What many people don’t know is that the west side of Pakistan is filled with beauty and treasures, not just north or south. Let us see what the city of Quetta has to offer; it is more than just barren land.
History/Origin of Quetta
Quetta also spelled Kuwatah a variation of the Pashto word “Kot” which means “fortress”. The name is believed to be developed due to the four imposing hills namely Chiltan, Takatu, Zarghoon and Murdaar which surround the city like a fortress. Quetta is originally part of Afghanistan and to this date still has strong ties with Afghans. The city mainly consist of Pashtuns, Balochs, Hazras & Punjabis and is also home to many minorities.
The major event in history occurred in the 11th century, during his invasion of South Asia, Sultan Mahmood Ghaznavi captured the city. In 1839, Quetta was captured by the British in the First Afghan War. After that in 1876, Sir Robert Sandeman and Khan of Khalat signed a treaty which handed the city’s administration to the British thus it became the largest garrison of British India.
Geography of the City
With an average elevation of 1,680 meters (5,500 ft.), Quetta is the only major city at high altitude thus enjoys healthy climate. Quetta is the 6th largest city with an area of 2,653 km2 and population of about 2 million, enclosed by the four cliffs. Due to its location in the northern side of Balochistan, Quetta plays a significant role as a trade and communication route between Pakistan & Afghanistan; Khandahar being the closest major city to Quetta.
Despite having many different ethnic groups in the city, overall cultural values are almost same in the region. The dress code of Balochis, Pashtuns and Brahvis contain many similarities to each other.
Men wear loose shalwar and knee long shirt accompanied by a turban and women wear an embroidery filled shirt embedded with round mirrors. Traditional Pashto music is the most popular one and the ever famous dances; Attan and Khatak not only represents Quetta but they have become an integral part of Pakistan’s culture.
Balochi mirror and the Pashtun embroidery are their handicraft specialties which are not only popular in the country, local Pashtun items are also imported to western countries.
Institutes In Quetta
Quetta has many well recognized institutions like:
- University of Balochistan
- Balochistan Univeristy of Information Technology, Engineering and Management Sciences (BUITAMS)
- Federal Government (FG) Degree College
- Sardar Bahadur Khan Women’s Univeristy
- Agriculture Institute
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Due to its rich soil, Quetta is known for its wide range of tasteful fruits. These delicious fruits are not only popular in the country but also abroad. Fruits include plums, peaches, apples, apricots, melons, water melons, cherries, olives, almonds and pistachios.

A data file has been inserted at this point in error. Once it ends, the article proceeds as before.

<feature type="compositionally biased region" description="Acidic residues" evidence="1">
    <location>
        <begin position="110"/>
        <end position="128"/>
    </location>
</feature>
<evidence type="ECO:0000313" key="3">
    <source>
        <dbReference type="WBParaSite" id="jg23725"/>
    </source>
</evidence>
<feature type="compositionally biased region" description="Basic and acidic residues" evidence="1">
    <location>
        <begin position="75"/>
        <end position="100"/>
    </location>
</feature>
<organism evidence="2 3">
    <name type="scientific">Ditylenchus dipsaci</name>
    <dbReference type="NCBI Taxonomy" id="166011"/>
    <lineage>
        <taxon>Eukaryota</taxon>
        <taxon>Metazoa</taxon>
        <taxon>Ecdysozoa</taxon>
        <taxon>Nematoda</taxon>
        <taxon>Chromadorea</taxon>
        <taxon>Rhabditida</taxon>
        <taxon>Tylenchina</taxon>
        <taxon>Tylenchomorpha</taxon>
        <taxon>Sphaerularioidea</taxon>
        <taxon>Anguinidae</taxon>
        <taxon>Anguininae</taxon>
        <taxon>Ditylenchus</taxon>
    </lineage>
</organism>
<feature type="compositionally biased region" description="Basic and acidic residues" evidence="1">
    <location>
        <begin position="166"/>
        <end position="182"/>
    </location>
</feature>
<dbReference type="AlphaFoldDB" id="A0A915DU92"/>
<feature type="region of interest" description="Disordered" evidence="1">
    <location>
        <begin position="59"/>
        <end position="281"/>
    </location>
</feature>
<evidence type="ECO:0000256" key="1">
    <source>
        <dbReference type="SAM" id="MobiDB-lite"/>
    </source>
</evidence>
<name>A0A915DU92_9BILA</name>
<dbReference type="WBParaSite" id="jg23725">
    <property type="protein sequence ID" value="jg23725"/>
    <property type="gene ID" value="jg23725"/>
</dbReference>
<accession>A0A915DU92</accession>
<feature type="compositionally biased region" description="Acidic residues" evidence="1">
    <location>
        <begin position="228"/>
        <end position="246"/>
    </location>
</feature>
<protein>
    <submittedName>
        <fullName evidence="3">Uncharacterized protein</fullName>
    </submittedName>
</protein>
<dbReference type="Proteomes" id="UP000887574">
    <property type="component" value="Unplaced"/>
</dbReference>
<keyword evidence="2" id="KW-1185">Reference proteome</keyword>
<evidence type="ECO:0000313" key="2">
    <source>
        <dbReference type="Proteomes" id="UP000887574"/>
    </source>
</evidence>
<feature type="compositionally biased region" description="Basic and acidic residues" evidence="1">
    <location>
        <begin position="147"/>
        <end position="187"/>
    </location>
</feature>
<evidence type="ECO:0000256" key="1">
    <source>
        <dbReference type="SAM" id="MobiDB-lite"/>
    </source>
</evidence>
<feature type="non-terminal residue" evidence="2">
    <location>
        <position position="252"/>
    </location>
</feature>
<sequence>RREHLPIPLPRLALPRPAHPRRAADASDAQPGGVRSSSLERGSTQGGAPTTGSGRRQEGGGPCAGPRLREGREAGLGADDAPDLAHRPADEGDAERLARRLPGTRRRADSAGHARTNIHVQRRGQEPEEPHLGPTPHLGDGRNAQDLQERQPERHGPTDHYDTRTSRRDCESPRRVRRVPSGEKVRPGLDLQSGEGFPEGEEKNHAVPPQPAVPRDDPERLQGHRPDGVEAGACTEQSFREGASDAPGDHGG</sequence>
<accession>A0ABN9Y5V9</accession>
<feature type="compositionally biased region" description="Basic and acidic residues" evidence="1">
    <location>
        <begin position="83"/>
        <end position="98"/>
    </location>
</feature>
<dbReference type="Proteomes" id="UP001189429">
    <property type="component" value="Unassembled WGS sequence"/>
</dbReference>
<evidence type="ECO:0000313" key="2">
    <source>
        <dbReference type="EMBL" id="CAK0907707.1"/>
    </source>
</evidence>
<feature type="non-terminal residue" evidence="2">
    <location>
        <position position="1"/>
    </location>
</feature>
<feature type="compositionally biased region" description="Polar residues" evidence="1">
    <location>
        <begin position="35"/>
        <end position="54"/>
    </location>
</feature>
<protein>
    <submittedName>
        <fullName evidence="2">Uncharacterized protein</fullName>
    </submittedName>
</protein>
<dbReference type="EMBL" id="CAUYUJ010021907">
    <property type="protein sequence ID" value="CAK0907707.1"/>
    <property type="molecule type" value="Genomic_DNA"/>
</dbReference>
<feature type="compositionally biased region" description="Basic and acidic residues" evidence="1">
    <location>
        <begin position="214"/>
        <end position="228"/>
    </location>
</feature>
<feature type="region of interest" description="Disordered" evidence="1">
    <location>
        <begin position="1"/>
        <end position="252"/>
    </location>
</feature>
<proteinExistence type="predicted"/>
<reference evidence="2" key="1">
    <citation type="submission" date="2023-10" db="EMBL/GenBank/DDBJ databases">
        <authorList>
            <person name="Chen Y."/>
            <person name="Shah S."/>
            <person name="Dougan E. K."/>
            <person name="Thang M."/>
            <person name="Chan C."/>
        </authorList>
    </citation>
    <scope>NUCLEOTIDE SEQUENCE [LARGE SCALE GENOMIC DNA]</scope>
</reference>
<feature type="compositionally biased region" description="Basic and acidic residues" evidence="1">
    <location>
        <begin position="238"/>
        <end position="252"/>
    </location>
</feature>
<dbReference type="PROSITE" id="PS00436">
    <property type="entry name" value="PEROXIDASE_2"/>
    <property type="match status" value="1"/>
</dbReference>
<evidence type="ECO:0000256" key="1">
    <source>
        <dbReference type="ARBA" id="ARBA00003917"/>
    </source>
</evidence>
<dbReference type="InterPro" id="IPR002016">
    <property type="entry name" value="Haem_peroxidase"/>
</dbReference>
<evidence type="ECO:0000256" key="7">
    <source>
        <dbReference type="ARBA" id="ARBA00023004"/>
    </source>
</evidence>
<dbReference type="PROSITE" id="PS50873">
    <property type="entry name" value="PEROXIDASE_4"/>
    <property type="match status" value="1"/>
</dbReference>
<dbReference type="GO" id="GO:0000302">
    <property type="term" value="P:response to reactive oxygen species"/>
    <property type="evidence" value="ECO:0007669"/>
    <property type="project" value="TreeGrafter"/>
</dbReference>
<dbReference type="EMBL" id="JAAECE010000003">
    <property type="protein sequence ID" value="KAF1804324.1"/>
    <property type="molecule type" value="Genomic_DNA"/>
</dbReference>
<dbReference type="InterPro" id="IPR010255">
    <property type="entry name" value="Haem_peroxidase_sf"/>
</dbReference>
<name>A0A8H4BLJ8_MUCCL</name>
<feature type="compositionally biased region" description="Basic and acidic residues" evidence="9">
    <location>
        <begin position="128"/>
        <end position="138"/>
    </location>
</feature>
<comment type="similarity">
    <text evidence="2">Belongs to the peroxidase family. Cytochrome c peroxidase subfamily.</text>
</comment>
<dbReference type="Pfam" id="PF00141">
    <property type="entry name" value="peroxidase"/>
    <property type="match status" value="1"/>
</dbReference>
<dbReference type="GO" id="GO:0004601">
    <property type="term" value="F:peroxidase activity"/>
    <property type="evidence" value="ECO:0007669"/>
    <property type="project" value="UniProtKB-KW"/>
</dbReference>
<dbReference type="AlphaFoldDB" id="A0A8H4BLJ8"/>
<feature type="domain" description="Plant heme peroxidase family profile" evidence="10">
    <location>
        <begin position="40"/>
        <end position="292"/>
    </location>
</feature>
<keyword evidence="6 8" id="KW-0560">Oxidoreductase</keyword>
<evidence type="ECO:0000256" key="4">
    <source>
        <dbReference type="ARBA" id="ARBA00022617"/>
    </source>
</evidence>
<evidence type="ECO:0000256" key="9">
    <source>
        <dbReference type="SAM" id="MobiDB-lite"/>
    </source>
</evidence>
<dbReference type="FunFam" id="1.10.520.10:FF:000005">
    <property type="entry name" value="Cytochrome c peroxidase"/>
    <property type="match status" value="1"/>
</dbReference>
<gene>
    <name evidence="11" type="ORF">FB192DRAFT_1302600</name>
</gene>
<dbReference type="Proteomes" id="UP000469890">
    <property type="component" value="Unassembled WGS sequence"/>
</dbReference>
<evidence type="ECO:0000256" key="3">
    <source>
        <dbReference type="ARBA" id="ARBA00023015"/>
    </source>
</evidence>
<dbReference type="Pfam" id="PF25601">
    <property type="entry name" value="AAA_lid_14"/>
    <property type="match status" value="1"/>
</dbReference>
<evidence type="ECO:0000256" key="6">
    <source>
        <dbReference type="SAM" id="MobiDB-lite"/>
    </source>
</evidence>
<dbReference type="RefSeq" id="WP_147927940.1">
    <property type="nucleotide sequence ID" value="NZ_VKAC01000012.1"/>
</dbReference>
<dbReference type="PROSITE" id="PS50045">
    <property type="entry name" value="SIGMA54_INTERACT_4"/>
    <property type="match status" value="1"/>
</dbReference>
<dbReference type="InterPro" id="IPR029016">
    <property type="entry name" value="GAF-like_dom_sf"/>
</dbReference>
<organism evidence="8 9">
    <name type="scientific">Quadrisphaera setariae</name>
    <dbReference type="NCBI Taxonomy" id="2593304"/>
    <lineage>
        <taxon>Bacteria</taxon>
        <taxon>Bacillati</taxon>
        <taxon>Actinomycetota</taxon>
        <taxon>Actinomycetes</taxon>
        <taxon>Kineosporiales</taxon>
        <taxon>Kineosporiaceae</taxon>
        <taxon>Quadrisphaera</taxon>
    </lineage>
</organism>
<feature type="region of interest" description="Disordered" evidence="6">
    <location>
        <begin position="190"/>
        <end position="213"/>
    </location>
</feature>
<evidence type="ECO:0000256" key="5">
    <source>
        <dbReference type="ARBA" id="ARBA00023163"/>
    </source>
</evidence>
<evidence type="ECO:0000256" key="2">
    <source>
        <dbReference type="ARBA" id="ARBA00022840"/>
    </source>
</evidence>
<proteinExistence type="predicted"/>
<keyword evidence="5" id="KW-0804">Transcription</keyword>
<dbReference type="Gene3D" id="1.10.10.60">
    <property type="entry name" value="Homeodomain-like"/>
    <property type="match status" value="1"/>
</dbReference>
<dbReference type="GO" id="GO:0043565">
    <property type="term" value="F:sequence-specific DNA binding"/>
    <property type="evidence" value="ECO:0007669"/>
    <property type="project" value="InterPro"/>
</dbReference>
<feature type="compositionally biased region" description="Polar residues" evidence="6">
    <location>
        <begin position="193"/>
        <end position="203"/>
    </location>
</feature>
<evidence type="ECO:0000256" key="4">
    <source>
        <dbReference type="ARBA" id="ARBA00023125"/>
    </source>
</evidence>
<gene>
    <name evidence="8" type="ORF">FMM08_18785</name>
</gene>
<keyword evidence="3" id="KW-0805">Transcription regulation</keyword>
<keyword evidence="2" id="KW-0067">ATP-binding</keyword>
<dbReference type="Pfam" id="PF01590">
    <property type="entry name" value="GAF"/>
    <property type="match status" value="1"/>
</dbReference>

Mutton is the main component in Quetta’s cuisine. Kadi kebab, Lamb Roash and Balochi Saji are few of the most popular traditional dishes available around the city. The Roash, often called “Namkin” by the locals is present in both restaurants and in the outer parts of the city.
The people of Quetta are also famous for their drinks like kawa and doodh pati. The Kawa has a unique flavor served with lemon and ginger.
Filled with valleys and lakes all around the city, serving scenic views, Quetta certainly has many major attractions.
It was also known as the Sundeman Fort in the 18th century. The fort was built by the British as a military garrison for its strategic location. But after the partition, in 1976, Zulfikar Ali Bhutto named it Zhor. It is one of the most iconic sites of the city.
A lake in Urak Valley is one of the most beautiful tourist treasure present in Quetta. Hanna Lake provides a breath taking view, accompanied by the pine trees on one side and majestic mountains on the other side . A little further, the waters take on a tint of a greenish blue creating an astonishing contrast with the copper reddish hills.
Hazarganji Chiltan National Park
The name “Hazarganji”literally means “Of a thousand treasures”. It is a national park with an area of 1315 km2 and an altitude raging from 2,021 to 3,264 metres (5,625 to 10,700 feet), located on the outskirts of Quetta. The park provides habitation to ibexes and Markhors.
Filled with thousands of fruit orchards, Pishin Valley is located 50km away from Quetta. The area flaunts its green beauty with spectacular views. Pishin Valley is also known to be a primary place for the production of fruits and vegetables. In the valley, there is also a man made lake called Bund Khushdil Khan which is 5km long and 2km wide.
One cannot go to Quetta and not visit Ziarat; a valley filled with spectacular views and places like the Sandman Tangi waterfall. However, this is not the only reason behind Ziarat’s popularity; the residency of our founder, Quaid-e-Azam is present here where he spent his last 2 months and 10 days. The Quiad-e-Azam Residency is a very famous landmark of the city and is open to all.
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